The story of how Chase Briscoe made it to the Xfinity Series doesn’t begin in a one stoplight town in Southern Indiana.
“Actually, we just got a second stop light about two years ago,” Briscoe says.
The town, Mitchell, is 33 miles south of Bloomington in Lawrence County.
Before you ask, there isn’t much to do there.
“I remember in high school one of the fun things and cool things to do is just go walk around Wal-Mart,” Briscoe says.
Luckily for Briscoe, growing up in a county that produced three astronauts provided some benefit to the future Roush Fenway Racing driver.
Dirt racers. “A ton” of them.
One of those was his dad, Kevin Briscoe.
The son of a longtime sprint car owner, Richard Briscoe, Kevin continued in the family business, competing for more than 20 years and winning more than 150 feature events.
But for much of Chase’s childhood, Kevin didn’t want his son involved in racing.
At 7, he raced twice in a quarter midget, winning both a qualifying race and his feature. But that was almost the end for Chase.
“My dad was still racing so much, and we didn’t really have the money to be doing both,” Briscoe says. “He just never really had the desire for me to race. He just didn’t see the point of it. He didn’t think it was the safest thing. He didn’t think I could make a good livelihood doing it.”
His dad’s mind was changed one night at Bloomington Speedway when Chase was about 10.
While at the payout window, the mother of another driver asked Kevin when he was going to let his son race.
When he told her he didn’t want Chase to race, the woman launched into a story.
Her son had once written a school paper about what racing with his family on the weekends meant to him.
The teacher failed the paper. She didn’t think it was right for a kid to be racing.
The next week, the teacher’s son was arrested for drinking and driving underage.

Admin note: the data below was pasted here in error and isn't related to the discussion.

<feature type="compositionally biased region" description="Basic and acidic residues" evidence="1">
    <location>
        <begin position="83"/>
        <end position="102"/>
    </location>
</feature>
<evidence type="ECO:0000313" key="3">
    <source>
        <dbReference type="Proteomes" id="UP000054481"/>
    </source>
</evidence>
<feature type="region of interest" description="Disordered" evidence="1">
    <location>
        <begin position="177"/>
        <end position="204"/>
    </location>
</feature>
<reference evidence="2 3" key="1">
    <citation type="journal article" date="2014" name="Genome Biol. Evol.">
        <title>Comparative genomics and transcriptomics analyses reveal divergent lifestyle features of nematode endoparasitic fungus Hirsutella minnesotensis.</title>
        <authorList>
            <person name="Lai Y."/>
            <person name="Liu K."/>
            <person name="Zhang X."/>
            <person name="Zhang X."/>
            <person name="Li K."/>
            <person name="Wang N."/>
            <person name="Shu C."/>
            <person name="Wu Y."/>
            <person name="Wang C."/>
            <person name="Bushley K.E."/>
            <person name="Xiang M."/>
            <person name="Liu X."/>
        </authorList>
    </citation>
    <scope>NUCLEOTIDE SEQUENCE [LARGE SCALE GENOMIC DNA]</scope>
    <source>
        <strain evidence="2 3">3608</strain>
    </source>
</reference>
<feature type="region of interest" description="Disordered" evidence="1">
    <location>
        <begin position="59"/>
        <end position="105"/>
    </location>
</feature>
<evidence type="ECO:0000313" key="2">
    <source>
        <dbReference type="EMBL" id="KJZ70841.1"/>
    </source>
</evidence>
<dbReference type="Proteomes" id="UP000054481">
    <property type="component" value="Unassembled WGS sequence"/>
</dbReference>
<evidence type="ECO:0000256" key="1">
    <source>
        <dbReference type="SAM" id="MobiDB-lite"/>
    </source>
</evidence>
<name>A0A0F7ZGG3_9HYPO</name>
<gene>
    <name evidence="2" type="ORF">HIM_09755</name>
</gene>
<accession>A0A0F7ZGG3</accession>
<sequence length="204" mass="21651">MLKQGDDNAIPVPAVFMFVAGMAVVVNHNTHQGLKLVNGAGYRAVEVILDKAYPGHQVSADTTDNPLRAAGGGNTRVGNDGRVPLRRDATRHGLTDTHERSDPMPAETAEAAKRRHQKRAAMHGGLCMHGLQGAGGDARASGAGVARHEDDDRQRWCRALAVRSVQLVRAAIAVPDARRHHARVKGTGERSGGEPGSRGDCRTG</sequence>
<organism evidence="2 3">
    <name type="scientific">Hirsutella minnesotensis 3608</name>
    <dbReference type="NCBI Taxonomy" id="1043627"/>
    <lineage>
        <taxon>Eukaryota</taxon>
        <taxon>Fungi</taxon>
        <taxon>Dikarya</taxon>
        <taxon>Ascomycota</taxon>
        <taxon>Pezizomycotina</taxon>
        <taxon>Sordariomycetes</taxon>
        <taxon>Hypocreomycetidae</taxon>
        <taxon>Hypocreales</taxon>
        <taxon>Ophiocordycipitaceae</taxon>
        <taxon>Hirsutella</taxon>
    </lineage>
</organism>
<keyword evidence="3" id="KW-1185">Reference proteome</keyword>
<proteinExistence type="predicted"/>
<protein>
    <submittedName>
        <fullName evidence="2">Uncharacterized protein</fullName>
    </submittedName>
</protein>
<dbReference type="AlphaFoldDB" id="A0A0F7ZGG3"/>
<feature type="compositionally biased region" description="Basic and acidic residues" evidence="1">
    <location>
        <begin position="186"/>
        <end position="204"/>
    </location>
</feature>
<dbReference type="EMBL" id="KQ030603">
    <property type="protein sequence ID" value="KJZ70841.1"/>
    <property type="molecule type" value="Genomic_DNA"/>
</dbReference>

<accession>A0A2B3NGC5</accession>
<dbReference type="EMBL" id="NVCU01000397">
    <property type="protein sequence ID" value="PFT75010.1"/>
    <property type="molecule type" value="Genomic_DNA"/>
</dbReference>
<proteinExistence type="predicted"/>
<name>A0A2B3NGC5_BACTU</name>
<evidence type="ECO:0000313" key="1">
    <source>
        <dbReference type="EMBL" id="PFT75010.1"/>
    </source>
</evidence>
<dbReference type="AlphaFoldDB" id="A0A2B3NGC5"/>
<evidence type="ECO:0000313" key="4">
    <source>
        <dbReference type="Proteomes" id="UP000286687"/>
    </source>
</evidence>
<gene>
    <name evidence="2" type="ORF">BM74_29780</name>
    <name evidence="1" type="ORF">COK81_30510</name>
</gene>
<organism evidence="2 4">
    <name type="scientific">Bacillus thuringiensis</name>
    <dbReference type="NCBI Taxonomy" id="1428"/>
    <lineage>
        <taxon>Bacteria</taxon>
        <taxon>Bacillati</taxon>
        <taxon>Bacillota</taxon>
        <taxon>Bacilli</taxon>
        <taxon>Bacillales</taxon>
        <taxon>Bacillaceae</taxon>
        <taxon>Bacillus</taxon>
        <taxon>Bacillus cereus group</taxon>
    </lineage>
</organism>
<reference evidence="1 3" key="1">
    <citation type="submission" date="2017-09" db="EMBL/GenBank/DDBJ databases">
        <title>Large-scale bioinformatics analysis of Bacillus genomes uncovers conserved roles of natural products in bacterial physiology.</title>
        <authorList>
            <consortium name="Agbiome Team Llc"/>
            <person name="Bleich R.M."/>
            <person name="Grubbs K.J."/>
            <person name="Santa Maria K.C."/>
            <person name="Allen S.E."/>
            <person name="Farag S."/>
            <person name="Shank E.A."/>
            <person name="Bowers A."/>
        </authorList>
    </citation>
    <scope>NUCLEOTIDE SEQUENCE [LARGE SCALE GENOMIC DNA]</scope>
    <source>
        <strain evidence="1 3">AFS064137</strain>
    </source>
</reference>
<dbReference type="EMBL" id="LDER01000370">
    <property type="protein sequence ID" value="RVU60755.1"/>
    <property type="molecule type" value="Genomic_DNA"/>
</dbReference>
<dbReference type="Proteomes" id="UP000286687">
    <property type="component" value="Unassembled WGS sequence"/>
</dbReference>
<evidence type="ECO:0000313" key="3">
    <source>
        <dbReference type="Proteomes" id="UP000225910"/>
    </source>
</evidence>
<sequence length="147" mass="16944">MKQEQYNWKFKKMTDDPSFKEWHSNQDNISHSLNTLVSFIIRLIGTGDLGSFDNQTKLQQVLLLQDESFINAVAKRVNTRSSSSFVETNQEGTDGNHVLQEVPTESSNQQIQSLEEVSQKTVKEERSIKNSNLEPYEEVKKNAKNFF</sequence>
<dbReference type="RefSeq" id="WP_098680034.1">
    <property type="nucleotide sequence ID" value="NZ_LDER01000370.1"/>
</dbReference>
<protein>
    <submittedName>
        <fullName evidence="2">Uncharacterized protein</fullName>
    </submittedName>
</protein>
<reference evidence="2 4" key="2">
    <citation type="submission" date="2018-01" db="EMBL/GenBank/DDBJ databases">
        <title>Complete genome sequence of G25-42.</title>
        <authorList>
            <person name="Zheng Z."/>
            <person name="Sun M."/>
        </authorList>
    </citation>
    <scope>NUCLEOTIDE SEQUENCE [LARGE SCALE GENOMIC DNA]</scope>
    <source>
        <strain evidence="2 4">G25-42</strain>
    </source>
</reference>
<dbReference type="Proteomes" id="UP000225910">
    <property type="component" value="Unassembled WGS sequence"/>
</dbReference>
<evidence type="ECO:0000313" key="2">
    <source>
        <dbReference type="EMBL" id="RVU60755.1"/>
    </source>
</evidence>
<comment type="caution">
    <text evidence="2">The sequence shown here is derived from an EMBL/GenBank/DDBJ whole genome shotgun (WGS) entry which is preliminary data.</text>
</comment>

“My dad, it kind of clicked with him,” Briscoe says. “He was always with his dad on the weekends not getting into trouble and was always at the shop working throughout the week and kept him out of a lot of trouble he thought. That was kind of his mentality to let me start racing, was to keep me out of trouble.”
Briscoe wasn’t immediately throwing dirt on the weekends. It wasn’t until 2006 at 11 that he returned to the track in a mini-sprint car.
When he was 13, he made the jump into his dad’s old 410 sprint car, which had an engine built in 1993 (the year before Briscoe was born).
In his first season, he amassed 37 starts but didn’t win until the last race of the year. By doing so, Briscoe broke Jeff Gordon’s record (14 years old) as the youngest person to win a 410 sprint car race.
Even now, Briscoe doesn’t see himself as an exceptional dirt racer.
“It’s something I’ve always been passionate about, but I’m not the best dirt racer by any means,” Briscoe says. “I’m not the best pavement racer by any means either. It was hard to kind of race against guys that were running 140 races a year experience-wise.”
DIRT TO PAVEMENT
When he graduated high school, Briscoe knew he was within a few years of an expiration date for anyone wanting to make it as a pavement racer.
“I knew I was in that age category where if you’re over 23 years old, you’re probably not going to get a chance if you’re just starting out,” Briscoe says. “I just figured, ‘What the heck? The worst they’re going to tell me is no.’ If it doesn’t work out in three or four years, I can always move back and race sprint cars and go get a full-time job or go to school or what not. I kind of just went for it, and I honestly expected it to never work out. But I figured it was something I could do, and if I was 60 years old sitting on a porch, I wouldn’t have any regret about it.”
The first step in that goal was being invited to the Michael Waltrip PEAK Antifreeze Stock Car Dream Challenge in July 2013 at Charlotte Motor Speedway. Briscoe competed in the three-day event against eight other hopefuls for a chance to win a ride with Bill McAnally Racing. He made the final round before losing to Patrick Staropoli.
Both drivers made a handful of K&N Pro Series starts for Bill McAnally Racing, with Briscoe making three in the West Series. To date, Staropoli has made one Camping World Truck Series start, in 2016.